Meta Defends Policy on Calls for Violence that Angered Russia
Facebook’s owner, Meta, said on Friday that a temporary change in its content policy, effective only in Ukraine, was required to allow users to express their opposition to Russia’s attack, after Russia filed a criminal complaint after the company said it would allow posts like “death to the Russian invaders.”
Russian prosecutors have requested that the US tech giant be designated as a “extremist organization,” and the communications regulator has announced that access to Meta’s Instagram would be restricted beginning March 14. According to the corporation, the move will affect 80 million Russian consumers.
“A criminal case has been opened… in connection with illegal calls for murder and violence against Russian Federation residents by employees of the American firm Meta, which owns the social media platforms Facebook and Instagram,” Russia’s Investigative Committee said.
Russian President Vladimir Putin receives direct updates from the committee. The legal ramifications of the criminal case were not immediately obvious, reports Reuters.
Following the Russian government’s action, Meta Global Affairs President Nick Clegg stated that the company aimed to safeguard free speech as a form of self-defense in response to the invasion of Ukraine, and that the policy solely applied to Ukraine.
“If we used our standard content restrictions without any tweaks, we would currently be eliminating content from ordinary Ukrainians expressing their resistance and fury at invading armed troops,” Clegg wrote. “We don’t have a beef with the Russians. As far as the Russian people are concerned, our policies against hate speech have not changed at all “Added he.
A Meta representative stated on Thursday that, two weeks into Russia’s war in Ukraine, the firm has temporarily changed its guidelines for political expression, allowing messages like “death to the Russian invaders,” but not demands for murder against Russian civilians. The temporary modification, according to Meta, was made to allow for kinds of political speech that would typically be prohibited.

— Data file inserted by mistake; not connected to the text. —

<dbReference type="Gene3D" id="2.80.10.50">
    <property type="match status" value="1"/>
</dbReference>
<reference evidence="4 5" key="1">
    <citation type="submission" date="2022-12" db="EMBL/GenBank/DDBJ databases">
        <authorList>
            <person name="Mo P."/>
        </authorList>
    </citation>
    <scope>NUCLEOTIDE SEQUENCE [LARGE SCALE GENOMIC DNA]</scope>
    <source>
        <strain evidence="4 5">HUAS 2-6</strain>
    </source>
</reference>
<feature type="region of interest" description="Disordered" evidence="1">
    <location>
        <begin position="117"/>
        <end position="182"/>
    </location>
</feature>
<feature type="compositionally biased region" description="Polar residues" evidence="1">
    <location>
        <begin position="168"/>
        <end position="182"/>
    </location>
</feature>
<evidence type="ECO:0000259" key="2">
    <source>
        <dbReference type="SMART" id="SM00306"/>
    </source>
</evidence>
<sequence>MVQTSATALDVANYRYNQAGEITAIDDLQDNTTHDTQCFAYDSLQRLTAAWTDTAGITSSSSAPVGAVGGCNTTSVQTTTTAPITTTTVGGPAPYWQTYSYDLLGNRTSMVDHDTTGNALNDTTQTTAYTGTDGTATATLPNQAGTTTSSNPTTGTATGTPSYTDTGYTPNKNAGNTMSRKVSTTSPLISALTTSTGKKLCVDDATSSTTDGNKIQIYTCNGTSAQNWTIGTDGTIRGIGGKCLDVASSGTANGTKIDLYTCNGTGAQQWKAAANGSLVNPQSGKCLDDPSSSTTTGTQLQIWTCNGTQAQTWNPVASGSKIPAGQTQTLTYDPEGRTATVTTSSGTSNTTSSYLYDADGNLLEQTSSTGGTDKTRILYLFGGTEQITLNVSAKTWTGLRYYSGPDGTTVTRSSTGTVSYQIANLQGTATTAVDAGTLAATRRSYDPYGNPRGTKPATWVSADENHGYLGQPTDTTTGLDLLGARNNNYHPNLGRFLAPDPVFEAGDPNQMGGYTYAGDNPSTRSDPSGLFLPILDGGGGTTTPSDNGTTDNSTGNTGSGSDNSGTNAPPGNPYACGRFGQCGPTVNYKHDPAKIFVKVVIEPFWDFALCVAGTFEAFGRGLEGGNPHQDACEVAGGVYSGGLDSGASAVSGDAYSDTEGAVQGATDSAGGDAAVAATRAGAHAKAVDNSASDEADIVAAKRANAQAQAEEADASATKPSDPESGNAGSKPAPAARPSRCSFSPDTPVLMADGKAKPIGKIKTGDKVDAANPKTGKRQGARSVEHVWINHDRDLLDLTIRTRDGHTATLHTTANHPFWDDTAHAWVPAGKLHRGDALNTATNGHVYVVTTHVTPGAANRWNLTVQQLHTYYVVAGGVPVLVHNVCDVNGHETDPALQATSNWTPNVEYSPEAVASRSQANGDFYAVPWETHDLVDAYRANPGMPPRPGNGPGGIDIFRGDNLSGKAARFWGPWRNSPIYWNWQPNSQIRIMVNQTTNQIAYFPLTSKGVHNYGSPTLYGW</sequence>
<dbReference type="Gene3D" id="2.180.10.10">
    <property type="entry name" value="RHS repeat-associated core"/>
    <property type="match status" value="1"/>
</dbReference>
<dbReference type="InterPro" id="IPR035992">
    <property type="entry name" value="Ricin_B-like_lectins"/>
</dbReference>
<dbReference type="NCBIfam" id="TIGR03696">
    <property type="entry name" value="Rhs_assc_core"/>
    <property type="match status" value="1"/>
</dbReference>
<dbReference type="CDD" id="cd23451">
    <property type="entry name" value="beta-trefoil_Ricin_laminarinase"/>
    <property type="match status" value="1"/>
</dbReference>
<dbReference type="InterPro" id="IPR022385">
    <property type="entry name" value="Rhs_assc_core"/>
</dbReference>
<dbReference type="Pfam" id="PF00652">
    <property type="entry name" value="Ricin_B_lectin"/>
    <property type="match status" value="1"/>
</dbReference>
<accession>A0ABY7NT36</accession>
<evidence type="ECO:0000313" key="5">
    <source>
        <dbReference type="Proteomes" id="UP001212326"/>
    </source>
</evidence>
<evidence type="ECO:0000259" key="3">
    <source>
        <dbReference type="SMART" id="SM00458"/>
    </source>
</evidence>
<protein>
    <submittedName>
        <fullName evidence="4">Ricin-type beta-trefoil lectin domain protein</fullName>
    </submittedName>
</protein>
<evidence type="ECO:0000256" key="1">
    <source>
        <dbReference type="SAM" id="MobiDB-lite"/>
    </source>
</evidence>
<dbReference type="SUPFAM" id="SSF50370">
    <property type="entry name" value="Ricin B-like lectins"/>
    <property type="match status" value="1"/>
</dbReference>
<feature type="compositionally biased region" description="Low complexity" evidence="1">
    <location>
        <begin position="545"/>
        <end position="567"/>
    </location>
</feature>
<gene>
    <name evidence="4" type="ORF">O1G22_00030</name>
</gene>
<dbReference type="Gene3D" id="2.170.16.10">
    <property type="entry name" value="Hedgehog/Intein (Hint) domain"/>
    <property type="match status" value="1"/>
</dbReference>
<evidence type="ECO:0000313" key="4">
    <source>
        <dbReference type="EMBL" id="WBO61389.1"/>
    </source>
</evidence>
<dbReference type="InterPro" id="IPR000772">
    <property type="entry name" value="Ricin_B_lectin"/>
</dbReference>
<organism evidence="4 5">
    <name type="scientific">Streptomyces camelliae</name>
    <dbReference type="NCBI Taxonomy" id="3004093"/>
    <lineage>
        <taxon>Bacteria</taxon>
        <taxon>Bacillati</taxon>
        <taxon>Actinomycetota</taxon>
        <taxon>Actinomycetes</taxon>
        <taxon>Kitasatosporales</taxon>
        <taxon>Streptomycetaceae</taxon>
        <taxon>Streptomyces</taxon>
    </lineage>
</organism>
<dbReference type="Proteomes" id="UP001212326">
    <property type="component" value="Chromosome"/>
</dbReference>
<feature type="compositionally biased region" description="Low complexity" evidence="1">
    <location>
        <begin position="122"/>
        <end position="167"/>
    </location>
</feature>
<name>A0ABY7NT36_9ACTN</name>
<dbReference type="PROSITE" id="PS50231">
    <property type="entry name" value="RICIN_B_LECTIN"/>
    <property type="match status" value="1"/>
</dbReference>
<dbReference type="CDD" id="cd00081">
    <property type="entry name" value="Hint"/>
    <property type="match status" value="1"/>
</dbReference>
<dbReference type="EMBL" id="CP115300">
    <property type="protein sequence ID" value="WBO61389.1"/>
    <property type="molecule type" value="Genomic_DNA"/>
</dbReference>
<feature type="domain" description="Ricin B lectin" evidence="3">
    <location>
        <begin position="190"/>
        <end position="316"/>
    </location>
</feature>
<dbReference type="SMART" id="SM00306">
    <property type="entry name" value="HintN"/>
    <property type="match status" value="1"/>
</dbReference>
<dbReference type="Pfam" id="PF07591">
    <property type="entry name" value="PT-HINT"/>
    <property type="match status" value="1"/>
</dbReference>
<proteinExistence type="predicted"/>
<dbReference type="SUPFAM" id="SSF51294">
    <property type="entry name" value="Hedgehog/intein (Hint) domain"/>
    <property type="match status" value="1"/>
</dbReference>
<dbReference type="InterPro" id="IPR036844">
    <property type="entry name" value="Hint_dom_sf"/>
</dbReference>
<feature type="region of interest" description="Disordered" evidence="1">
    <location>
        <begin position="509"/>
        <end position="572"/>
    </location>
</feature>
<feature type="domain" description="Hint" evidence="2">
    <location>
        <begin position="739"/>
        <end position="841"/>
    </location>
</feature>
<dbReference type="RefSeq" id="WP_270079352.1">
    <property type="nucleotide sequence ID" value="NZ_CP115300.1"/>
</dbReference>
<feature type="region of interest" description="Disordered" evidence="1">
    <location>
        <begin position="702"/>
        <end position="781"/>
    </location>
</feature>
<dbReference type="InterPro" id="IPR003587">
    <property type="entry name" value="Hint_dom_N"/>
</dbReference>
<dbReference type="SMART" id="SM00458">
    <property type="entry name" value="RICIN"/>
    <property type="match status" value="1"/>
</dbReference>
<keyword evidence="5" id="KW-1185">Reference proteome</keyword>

On Friday, the business informed its oversight board on Ukraine-related regulations, emphasizing the importance of context for content policies and enforcement.
The interim policy adjustments on calls for violence against Russian military, according to internal Meta emails reviewed by Reuters, applied to the markets of Armenia, Azerbaijan, Estonia, Georgia, Hungary, Latvia, Lithuania, Poland, Romania, Russia, Slovakia, and Ukraine.
Other than Clegg’s remark, a Meta representative declined to comment.
The emails obtained by Reuters also revealed that the US corporation had temporarily permitted messages calling for Putin’s or Belarusian President Alexander Lukashenko’s murder.
“We hope that isn’t true,” Kremlin spokesperson Dmitry Peskov said, “because if it is, it will imply that the most dramatic actions will have to be taken to put an end to this company’s activities.” Russia has been attempting for more than a year to limit the impact of US tech companies such as Alphabet’s Google and Twitter, fining them repeatedly for enabling what it considers to be unlawful content.
However, the invasion of Ukraine, which was met with widespread international criticism and harsh sanctions, has increased the stakes in the information battle dramatically.
Putin’s argument — faithfully repeated by the tightly controlled state media — that Moscow was forced to initiate its “special military operation” to save Russian-speakers in Ukraine against genocide and to demilitarize and “denazify” the country provides an opportunity for opposition. According to the Investigative Committee, Facebook’s action may breach sections of Russian penal legislation prohibiting public incitement for terrorist actions.
“Such activities by the (Meta) company’s management not only incite hatred and animosity against Russian Federation people, but also shape the impression that terrorist behavior is lawful,” the state prosecutor’s office said. It said it has applied to a court to have Meta recognized as an extremist group and its operations in Russia prohibited.
In Russia, Meta’s other services are very popular. According to researcher Insider Intelligence, Facebook had 7.5 million users last year while WhatsApp had 67 million. Russia announced last week that it will ban Facebook in the nation due to what it claimed were limits on access to Russian media on the platform.
Alexei Navalny, a jailed Putin foe, used Instagram in a message sent out via his attorneys and supporters on Friday, calling on Russians to attend rallies this weekend against the Ukraine war and “crazy maniac Putin.” According to a source quoted by Russia’s RIA news agency, WhatsApp would be unaffected by the legal actions because the messaging software is regarded a means of communication rather than a means of disseminating information.
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